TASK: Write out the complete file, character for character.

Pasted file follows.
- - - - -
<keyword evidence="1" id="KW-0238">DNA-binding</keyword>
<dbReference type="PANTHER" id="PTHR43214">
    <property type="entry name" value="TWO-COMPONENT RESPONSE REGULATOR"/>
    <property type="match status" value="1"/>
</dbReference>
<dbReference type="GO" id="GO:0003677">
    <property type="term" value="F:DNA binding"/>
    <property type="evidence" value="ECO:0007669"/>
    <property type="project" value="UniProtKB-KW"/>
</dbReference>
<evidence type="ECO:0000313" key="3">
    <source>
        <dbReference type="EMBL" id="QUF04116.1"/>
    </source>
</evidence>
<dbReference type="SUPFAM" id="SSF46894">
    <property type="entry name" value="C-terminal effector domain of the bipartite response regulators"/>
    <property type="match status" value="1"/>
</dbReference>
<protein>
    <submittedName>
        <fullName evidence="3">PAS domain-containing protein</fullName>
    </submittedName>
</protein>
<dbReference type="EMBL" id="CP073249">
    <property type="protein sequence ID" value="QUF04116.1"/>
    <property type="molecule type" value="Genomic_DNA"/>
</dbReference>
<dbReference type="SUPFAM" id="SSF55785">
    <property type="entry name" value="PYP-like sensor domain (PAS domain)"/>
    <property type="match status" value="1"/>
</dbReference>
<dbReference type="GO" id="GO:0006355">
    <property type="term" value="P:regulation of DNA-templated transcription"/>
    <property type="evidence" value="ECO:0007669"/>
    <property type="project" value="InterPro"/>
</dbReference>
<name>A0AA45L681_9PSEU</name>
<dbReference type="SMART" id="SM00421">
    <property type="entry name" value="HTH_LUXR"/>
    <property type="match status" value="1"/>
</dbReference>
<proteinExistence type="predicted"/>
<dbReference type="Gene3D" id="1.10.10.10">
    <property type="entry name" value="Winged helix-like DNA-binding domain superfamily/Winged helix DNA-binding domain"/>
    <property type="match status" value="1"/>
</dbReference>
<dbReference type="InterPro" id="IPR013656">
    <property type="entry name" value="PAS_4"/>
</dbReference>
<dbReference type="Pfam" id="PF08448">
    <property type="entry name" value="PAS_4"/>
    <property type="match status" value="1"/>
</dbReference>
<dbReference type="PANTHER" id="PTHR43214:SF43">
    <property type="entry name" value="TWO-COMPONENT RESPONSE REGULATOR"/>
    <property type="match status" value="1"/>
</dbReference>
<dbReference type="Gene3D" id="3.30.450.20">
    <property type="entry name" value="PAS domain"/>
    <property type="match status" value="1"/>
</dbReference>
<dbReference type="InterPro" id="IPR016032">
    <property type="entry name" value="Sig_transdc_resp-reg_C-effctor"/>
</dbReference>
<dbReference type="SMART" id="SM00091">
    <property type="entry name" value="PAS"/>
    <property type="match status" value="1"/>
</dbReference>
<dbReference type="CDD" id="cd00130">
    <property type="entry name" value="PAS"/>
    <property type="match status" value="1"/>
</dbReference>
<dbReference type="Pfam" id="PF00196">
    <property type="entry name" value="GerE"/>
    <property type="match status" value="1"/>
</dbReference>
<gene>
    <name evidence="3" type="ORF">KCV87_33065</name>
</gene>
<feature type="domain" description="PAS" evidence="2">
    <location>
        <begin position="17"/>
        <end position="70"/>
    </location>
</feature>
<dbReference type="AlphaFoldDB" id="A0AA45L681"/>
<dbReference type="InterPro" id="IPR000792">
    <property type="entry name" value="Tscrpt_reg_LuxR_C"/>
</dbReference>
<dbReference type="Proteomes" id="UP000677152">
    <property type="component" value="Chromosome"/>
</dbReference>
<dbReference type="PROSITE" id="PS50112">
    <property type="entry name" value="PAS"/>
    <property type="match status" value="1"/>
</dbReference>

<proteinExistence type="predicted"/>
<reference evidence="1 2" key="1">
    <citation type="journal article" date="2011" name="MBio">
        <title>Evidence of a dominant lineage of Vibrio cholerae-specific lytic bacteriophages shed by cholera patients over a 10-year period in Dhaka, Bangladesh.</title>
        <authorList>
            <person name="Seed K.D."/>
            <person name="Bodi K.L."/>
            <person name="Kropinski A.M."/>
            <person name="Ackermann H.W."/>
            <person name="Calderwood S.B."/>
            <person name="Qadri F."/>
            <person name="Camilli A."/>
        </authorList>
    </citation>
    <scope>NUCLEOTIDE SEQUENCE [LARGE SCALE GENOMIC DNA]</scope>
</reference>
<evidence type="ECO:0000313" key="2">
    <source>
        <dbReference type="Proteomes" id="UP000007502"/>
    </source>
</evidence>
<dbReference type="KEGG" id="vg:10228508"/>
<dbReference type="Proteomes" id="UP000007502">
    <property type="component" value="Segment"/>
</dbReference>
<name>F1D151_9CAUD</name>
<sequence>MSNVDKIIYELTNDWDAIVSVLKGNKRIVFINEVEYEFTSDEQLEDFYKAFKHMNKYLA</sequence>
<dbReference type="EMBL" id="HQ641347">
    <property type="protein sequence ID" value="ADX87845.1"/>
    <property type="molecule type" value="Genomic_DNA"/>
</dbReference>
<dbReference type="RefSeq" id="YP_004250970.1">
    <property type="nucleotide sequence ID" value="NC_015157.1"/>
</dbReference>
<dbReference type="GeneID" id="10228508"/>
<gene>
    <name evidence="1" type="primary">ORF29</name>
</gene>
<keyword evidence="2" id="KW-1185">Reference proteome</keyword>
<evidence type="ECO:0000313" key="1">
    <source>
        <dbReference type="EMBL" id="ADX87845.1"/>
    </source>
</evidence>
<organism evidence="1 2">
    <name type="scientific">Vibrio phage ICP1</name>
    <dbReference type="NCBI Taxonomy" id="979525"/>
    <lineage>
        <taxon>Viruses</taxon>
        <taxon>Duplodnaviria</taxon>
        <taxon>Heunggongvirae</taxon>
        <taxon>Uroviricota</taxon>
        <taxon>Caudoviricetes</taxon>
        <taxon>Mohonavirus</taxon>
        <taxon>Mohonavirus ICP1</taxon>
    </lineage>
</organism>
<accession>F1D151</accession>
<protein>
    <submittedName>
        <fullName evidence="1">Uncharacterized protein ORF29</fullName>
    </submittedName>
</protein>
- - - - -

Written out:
<keyword evidence="1" id="KW-0238">DNA-binding</keyword>
<dbReference type="PANTHER" id="PTHR43214">
    <property type="entry name" value="TWO-COMPONENT RESPONSE REGULATOR"/>
    <property type="match status" value="1"/>
</dbReference>
<dbReference type="GO" id="GO:0003677">
    <property type="term" value="F:DNA binding"/>
    <property type="evidence" value="ECO:0007669"/>
    <property type="project" value="UniProtKB-KW"/>
</dbReference>
<evidence type="ECO:0000313" key="3">
    <source>
        <dbReference type="EMBL" id="QUF04116.1"/>
    </source>
</evidence>
<dbReference type="SUPFAM" id="SSF46894">
    <property type="entry name" value="C-terminal effector domain of the bipartite response regulators"/>
    <property type="match status" value="1"/>
</dbReference>
<protein>
    <submittedName>
        <fullName evidence="3">PAS domain-containing protein</fullName>
    </submittedName>
</protein>
<dbReference type="EMBL" id="CP073249">
    <property type="protein sequence ID" value="QUF04116.1"/>
    <property type="molecule type" value="Genomic_DNA"/>
</dbReference>
<dbReference type="SUPFAM" id="SSF55785">
    <property type="entry name" value="PYP-like sensor domain (PAS domain)"/>
    <property type="match status" value="1"/>
</dbReference>
<dbReference type="GO" id="GO:0006355">
    <property type="term" value="P:regulation of DNA-templated transcription"/>
    <property type="evidence" value="ECO:0007669"/>
    <property type="project" value="InterPro"/>
</dbReference>
<name>A0AA45L681_9PSEU</name>
<dbReference type="SMART" id="SM00421">
    <property type="entry name" value="HTH_LUXR"/>
    <property type="match status" value="1"/>
</dbReference>
<proteinExistence type="predicted"/>
<dbReference type="Gene3D" id="1.10.10.10">
    <property type="entry name" value="Winged helix-like DNA-binding domain superfamily/Winged helix DNA-binding domain"/>
    <property type="match status" value="1"/>
</dbReference>
<dbReference type="InterPro" id="IPR013656">
    <property type="entry name" value="PAS_4"/>
</dbReference>
<dbReference type="Pfam" id="PF08448">
    <property type="entry name" value="PAS_4"/>
    <property type="match status" value="1"/>
</dbReference>
<dbReference type="PANTHER" id="PTHR43214:SF43">
    <property type="entry name" value="TWO-COMPONENT RESPONSE REGULATOR"/>
    <property type="match status" value="1"/>
</dbReference>
<dbReference type="Gene3D" id="3.30.450.20">
    <property type="entry name" value="PAS domain"/>
    <property type="match status" value="1"/>
</dbReference>
<dbReference type="InterPro" id="IPR016032">
    <property type="entry name" value="Sig_transdc_resp-reg_C-effctor"/>
</dbReference>
<dbReference type="SMART" id="SM00091">
    <property type="entry name" value="PAS"/>
    <property type="match status" value="1"/>
</dbReference>
<dbReference type="CDD" id="cd00130">
    <property type="entry name" value="PAS"/>
    <property type="match status" value="1"/>
</dbReference>
<dbReference type="Pfam" id="PF00196">
    <property type="entry name" value="GerE"/>
    <property type="match status" value="1"/>
</dbReference>
<gene>
    <name evidence="3" type="ORF">KCV87_33065</name>
</gene>
<feature type="domain" description="PAS" evidence="2">
    <location>
        <begin position="17"/>
        <end position="70"/>
    </location>
</feature>
<dbReference type="AlphaFoldDB" id="A0AA45L681"/>
<dbReference type="InterPro" id="IPR000792">
    <property type="entry name" value="Tscrpt_reg_LuxR_C"/>
</dbReference>
<dbReference type="Proteomes" id="UP000677152">
    <property type="component" value="Chromosome"/>
</dbReference>
<dbReference type="PROSITE" id="PS50112">
    <property type="entry name" value="PAS"/>
    <property type="match status" value="1"/>
</dbReference>

<proteinExistence type="predicted"/>
<reference evidence="1 2" key="1">
    <citation type="journal article" date="2011" name="MBio">
        <title>Evidence of a dominant lineage of Vibrio cholerae-specific lytic bacteriophages shed by cholera patients over a 10-year period in Dhaka, Bangladesh.</title>
        <authorList>
            <person name="Seed K.D."/>
            <person name="Bodi K.L."/>
            <person name="Kropinski A.M."/>
            <person name="Ackermann H.W."/>
            <person name="Calderwood S.B."/>
            <person name="Qadri F."/>
            <person name="Camilli A."/>
        </authorList>
    </citation>
    <scope>NUCLEOTIDE SEQUENCE [LARGE SCALE GENOMIC DNA]</scope>
</reference>
<evidence type="ECO:0000313" key="2">
    <source>
        <dbReference type="Proteomes" id="UP000007502"/>
    </source>
</evidence>
<dbReference type="KEGG" id="vg:10228508"/>
<dbReference type="Proteomes" id="UP000007502">
    <property type="component" value="Segment"/>
</dbReference>
<name>F1D151_9CAUD</name>
<sequence>MSNVDKIIYELTNDWDAIVSVLKGNKRIVFINEVEYEFTSDEQLEDFYKAFKHMNKYLA</sequence>
<dbReference type="EMBL" id="HQ641347">
    <property type="protein sequence ID" value="ADX87845.1"/>
    <property type="molecule type" value="Genomic_DNA"/>
</dbReference>
<dbReference type="RefSeq" id="YP_004250970.1">
    <property type="nucleotide sequence ID" value="NC_015157.1"/>
</dbReference>
<dbReference type="GeneID" id="10228508"/>
<gene>
    <name evidence="1" type="primary">ORF29</name>
</gene>
<keyword evidence="2" id="KW-1185">Reference proteome</keyword>
<evidence type="ECO:0000313" key="1">
    <source>
        <dbReference type="EMBL" id="ADX87845.1"/>
    </source>
</evidence>
<organism evidence="1 2">
    <name type="scientific">Vibrio phage ICP1</name>
    <dbReference type="NCBI Taxonomy" id="979525"/>
    <lineage>
        <taxon>Viruses</taxon>
        <taxon>Duplodnaviria</taxon>
        <taxon>Heunggongvirae</taxon>
        <taxon>Uroviricota</taxon>
        <taxon>Caudoviricetes</taxon>
        <taxon>Mohonavirus</taxon>
        <taxon>Mohonavirus ICP1</taxon>
    </lineage>
</organism>
<accession>F1D151</accession>
<protein>
    <submittedName>
        <fullName evidence="1">Uncharacterized protein ORF29</fullName>
    </submittedName>
</protein>